When I graduated college, I naturally flocked to my social media to see who had a job, what they were doing and where their next move was (in the literal sense – people were moving like a bird migration). Truthfully, I don’t think I was really ready to work after college. I thought everyone else was ready for work considering the copious amounts of interviews it seemed like everyone was going to. People gave off these really intense vibes of determination and dedication to get a job and stay there for the rest of their careers.
My whole life was a job (dramatic, I know). I worked through high school like many around me and painstakingly worked my way through college despite the demands of my degree.
I never really took a break once I graduated. I took no break, to be clear. So much so that I had a job before I received my diploma. I went straight into a demanding job in social services. My job was working in foster care and assisting children in finding permanent placements. The majority of people I worked with didn’t like me because I was following the guidelines of the court system and that was troubling to most.
Fast forward to 8 months later when I decided that job wasn’t quite the right fit. I really disliked this about myself – the fact that I couldn’t tough it out for a while longer. In my mind, I was committing some type of crime since I couldn’t give the employer what they wanted: a steady employee. I enjoyed my colleagues as I feel each had a level of expertise to share with me. I switched jobs and worked at a different agency. This time, I was working with adults with mental illness. It was a very rewarding job but the demands of the agency fell hard on me. I wasn’t quite ready to “give up” my creative freedom to approach client care in a way I felt appropriate. I didn’t stay long. Unfortunately, after I left that job, I felt altogether like I was not ready to work. I was (and still am) pursuing my Master’s in Social Work.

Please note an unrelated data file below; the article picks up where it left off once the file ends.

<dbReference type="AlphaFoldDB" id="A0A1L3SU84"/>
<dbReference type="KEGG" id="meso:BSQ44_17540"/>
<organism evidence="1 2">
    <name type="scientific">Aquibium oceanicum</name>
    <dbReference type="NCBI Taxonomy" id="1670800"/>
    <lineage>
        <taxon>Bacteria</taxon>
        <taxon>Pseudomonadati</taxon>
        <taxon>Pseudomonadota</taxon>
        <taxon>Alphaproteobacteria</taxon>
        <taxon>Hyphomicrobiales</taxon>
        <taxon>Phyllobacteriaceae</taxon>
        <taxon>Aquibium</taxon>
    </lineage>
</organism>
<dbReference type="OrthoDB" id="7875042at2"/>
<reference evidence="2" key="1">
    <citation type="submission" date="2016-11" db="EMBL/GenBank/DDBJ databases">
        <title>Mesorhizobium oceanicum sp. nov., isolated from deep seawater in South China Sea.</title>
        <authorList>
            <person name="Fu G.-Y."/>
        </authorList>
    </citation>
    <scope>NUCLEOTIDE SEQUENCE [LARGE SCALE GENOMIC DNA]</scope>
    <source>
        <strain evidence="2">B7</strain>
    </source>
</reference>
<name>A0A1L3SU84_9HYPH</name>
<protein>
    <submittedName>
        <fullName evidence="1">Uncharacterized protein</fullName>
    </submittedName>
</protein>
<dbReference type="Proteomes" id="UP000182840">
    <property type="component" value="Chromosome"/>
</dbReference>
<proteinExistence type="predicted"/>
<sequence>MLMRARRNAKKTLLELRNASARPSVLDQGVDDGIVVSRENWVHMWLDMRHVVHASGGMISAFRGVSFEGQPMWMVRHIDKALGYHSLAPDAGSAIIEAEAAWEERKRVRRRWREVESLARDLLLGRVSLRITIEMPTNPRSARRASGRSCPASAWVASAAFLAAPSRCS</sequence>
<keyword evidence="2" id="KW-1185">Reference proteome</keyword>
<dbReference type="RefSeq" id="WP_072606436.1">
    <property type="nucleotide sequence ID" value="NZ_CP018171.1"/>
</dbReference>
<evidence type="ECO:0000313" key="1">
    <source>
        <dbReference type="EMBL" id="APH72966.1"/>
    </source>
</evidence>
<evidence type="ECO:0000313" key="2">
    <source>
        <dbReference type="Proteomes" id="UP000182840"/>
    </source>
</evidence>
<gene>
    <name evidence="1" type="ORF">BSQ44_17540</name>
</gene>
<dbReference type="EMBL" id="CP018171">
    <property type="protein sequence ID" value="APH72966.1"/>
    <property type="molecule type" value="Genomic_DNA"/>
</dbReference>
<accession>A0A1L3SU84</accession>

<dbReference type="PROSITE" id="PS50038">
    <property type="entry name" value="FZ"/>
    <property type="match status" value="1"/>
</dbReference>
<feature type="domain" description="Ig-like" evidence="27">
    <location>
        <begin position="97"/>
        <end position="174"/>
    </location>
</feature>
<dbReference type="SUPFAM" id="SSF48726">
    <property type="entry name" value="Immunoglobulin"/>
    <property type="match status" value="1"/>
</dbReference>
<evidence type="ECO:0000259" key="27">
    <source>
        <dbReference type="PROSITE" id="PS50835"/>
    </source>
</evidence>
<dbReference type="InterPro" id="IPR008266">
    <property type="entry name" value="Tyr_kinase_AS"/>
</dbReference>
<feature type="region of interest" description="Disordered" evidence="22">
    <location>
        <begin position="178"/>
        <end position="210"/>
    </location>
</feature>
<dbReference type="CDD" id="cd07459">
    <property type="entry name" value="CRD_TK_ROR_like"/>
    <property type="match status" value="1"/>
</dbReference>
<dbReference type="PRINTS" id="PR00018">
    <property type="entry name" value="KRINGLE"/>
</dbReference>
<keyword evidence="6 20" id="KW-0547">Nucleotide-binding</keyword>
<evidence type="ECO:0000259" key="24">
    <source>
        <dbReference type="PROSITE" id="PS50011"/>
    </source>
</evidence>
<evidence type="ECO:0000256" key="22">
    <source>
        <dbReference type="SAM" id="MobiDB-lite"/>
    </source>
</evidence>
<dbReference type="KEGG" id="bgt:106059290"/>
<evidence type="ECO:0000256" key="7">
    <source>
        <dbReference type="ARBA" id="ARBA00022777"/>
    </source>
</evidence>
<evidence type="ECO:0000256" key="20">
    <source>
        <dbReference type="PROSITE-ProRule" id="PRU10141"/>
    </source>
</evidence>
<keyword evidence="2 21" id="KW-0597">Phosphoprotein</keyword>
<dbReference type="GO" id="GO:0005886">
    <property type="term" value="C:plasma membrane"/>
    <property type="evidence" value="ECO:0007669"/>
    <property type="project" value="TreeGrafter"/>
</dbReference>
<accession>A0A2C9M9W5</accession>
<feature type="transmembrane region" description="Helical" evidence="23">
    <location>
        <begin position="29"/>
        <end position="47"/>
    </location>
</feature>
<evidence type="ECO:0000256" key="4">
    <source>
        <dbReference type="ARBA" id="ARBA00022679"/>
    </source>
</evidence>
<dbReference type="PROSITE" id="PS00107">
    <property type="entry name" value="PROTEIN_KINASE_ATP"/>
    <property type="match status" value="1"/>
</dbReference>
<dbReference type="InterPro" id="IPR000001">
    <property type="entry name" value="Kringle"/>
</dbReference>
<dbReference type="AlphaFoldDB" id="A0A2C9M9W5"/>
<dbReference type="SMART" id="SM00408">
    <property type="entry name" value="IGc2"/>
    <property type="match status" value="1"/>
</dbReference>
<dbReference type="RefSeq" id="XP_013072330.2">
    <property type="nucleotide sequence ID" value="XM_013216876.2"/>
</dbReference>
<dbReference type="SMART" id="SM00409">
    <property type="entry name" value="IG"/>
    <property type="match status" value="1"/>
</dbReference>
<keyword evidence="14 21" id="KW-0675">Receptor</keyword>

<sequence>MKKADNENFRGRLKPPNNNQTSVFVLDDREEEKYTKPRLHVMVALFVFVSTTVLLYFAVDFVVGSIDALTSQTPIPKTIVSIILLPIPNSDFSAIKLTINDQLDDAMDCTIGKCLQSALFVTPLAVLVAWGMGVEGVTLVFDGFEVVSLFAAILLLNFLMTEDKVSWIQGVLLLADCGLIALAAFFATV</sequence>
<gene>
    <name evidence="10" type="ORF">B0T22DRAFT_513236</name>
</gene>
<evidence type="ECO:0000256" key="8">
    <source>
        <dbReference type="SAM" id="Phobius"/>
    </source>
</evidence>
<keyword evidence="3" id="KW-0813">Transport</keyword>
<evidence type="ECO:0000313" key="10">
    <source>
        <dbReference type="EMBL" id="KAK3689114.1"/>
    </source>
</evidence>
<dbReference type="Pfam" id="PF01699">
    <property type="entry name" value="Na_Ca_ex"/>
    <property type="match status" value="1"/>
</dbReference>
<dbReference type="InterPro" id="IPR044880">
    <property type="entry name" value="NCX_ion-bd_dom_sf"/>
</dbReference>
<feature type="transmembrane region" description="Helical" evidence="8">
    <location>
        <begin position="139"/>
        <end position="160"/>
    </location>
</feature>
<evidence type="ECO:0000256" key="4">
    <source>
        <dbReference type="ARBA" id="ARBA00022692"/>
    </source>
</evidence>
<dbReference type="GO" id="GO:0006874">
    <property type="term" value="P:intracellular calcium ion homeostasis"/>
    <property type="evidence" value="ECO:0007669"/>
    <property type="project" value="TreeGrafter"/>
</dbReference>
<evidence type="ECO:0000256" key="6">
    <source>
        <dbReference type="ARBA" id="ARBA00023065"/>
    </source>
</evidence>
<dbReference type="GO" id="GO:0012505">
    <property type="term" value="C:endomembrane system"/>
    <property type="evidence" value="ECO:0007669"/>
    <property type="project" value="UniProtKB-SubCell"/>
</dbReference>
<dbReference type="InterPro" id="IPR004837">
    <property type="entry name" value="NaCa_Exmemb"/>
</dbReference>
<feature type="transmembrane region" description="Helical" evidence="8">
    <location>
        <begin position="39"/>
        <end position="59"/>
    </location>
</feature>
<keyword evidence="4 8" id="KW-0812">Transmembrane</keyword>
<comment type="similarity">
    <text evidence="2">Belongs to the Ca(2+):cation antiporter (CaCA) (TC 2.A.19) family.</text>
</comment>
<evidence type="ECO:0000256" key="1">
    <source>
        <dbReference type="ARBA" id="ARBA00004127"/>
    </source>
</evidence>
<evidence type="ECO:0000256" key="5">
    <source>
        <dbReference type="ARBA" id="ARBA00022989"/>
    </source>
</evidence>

It’s a lot of work and requires thoughtful insight on a daily basis. Now that’s something I’m good at. I like to think.
There is an overwhelming amount of pressure to work in our society. I’m a firm believer in ‘finding yourself’ and it’s challenging to do so at a young age when you are knee deep in the confines of a corporation. Many times, we settle for jobs simply because they’ve been offered to us. We’ve lost touch with our core intention to find a job we love. What’s placed in front of us sometimes seems easier than really putting in the work (maybe even months) to find something we are happy with.
I want to take a little time for myself. I have what I believe to be a great freelancing career thus far and I’m enjoying the creative freedom I’m given. I still have the opportunity to study when necessary and sit outside and smell the fresh air when appropriate.
I haven’t given up on the human services field. I know that it will require a lot of emotional giving and I’m not sure I am ready for that. You might question why I’m planning on going into that field, but truthfully, I do enjoy it. I think there’s a place for me in the non-profit world…a small non-profit. I will be ready to give once I’ve given to myself first.
The pressure to get to work right after college and keep going until your 60 is very flawed to me. What happened to this thing called life? It’s meant for enjoyment. If you’re in a career you enjoy, I truly do praise you. It’s difficult to come by without that element of monotony.
When I’m ready, I’ll put myself out there again. But for now, I am a young woman enjoying the simple pleasures.
There’s nothing wrong with that.